Students in HEIs embrace both face-to-face and offline teaching and learning modes. Due to the pandemic outbreak, face-to-face classes were replaced with asynchronous and synchronous online teaching and learning methods to ensure continuation in instruction. Synchronous learning is online learning that employs video conferencing and other multimedia techniques to allow lecturers and students to interact with each other at the same time even if they are not at the same place. It is, therefore, also referred to as “live” or real-time instruction. Asynchronous learning is offline teaching and learning that allow students to learn independently, as there is no real-time interaction with anyone. According to previous research [8, 9], students can benefit more when these face-to-face and online teaching and learning modes are blended together. Chen et al. [2] noted that blending face-to-face and offline teaching modes enable lecturers in the HEIs to come up with ground-breaking innovation in pedagogy to enhance educational learning experiences linking to ICT. However, many controversial issues arise from implementing both asynchronous learning and synchronous learning as compared with face-to-face lectures.

This study is guided by the Community of Inquiry (CoI) framework proposed by Garrison et al. [10]. The CoI framework represents students’ experiences in asynchronous and synchronous online teaching and learning. Students are viewed as an educational CoI who continuously collaborate and engage in meaningful and purposeful critical discussion to reflect and construct mastery of learning. Meaningful educational experiences develop at the juncture of teaching, social, and cognitive occurrences. The CoI framework shows a process of developing constructive and meaningful learning experiences from the three main components namely social, cognitive, and teaching presence.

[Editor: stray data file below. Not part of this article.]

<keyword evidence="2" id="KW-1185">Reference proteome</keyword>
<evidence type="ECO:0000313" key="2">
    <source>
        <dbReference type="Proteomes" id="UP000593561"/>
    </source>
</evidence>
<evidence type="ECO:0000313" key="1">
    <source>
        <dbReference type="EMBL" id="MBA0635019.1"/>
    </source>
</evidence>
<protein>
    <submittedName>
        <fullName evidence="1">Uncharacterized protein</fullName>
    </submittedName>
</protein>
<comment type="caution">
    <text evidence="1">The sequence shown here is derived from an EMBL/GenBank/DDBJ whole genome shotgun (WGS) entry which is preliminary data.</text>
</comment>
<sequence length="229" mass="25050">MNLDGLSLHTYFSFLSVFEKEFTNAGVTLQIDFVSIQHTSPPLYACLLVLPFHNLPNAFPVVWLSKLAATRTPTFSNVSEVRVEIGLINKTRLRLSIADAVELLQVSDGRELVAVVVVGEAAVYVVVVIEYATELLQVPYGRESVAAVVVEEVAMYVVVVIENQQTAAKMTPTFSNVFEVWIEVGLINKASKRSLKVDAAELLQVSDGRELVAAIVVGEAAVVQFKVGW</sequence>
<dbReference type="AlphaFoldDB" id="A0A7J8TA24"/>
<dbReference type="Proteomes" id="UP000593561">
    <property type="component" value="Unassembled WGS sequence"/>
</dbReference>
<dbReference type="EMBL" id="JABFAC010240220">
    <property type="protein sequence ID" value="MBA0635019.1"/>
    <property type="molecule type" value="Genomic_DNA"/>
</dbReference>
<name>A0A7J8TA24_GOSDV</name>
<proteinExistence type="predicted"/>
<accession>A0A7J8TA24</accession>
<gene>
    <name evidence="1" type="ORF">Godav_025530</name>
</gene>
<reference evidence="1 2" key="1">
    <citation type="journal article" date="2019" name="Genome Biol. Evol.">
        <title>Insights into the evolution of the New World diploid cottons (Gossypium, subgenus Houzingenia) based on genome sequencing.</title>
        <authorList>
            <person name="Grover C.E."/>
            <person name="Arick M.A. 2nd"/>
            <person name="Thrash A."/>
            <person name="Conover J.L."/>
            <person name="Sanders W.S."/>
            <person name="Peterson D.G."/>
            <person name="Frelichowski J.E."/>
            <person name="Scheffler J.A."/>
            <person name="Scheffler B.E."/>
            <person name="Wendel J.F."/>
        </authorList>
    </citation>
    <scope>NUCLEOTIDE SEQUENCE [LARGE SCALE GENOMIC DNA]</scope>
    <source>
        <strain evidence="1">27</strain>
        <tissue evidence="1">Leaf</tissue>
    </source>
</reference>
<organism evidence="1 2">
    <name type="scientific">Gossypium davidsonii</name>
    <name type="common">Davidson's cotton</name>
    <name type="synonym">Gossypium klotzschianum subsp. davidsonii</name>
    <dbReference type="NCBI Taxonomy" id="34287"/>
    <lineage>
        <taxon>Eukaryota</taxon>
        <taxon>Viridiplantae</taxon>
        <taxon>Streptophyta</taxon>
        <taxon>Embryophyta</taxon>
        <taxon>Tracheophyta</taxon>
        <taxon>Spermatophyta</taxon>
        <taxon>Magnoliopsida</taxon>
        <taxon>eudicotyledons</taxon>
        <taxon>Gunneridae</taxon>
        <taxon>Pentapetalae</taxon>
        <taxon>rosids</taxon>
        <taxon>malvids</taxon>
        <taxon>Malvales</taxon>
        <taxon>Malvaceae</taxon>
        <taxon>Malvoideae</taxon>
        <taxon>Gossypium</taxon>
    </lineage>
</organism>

According to Garrison et al. [11], social presence refers to participants’ ability to recognize and stay connected with the community (e.g., during the course of study), relay and communicate in a meaningful way in their surroundings, and develop positive relationships by exhibiting unique individual personalities. Teaching presence refers to the strategy, design, and simplification to promote cognitive and social processes for the need to ensure the realization of personal and meaningful processes engaging in the education context in order to achieve the learning outcomes [12]. Cognitive presence refers to learners’ motivation to be able to create and confirm meaning through sustained reflection and communication [12].

1.1 Context of the study

This chapter aims at presenting preservice and in-service teachers’ views on using synchronous vs. asynchronous methods during the COVID-19 pandemic in Malaysia. How did the students perceive the blended synchronous approach on attaining the planned learning outcomes? In this context, the term “educators” is used for both “preservice” and “in-service” teachers who were students at the university. The findings of this study highlight information regarding educators’ teaching and learning practices involving ICT. With regard to this aim, this study addressed the following two research questions:

  • What are the experiences of the educators in synchronous learning situations?

  • What are the experiences of the educators in asynchronous learning situations?

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2. Methodology

This study employed a qualitative research design that reports the findings about the experiences of preservice and in-service teachers in asynchronous and synchronous learning mode during their teacher education program at the university. All the participants of the study are studying and have enrolled in the same teacher education university. This qualitative study explored and made sense of human views, perspectives, experiences, and communication that would permit searching further into the phenomenon being investigated from the participant perspectives [13].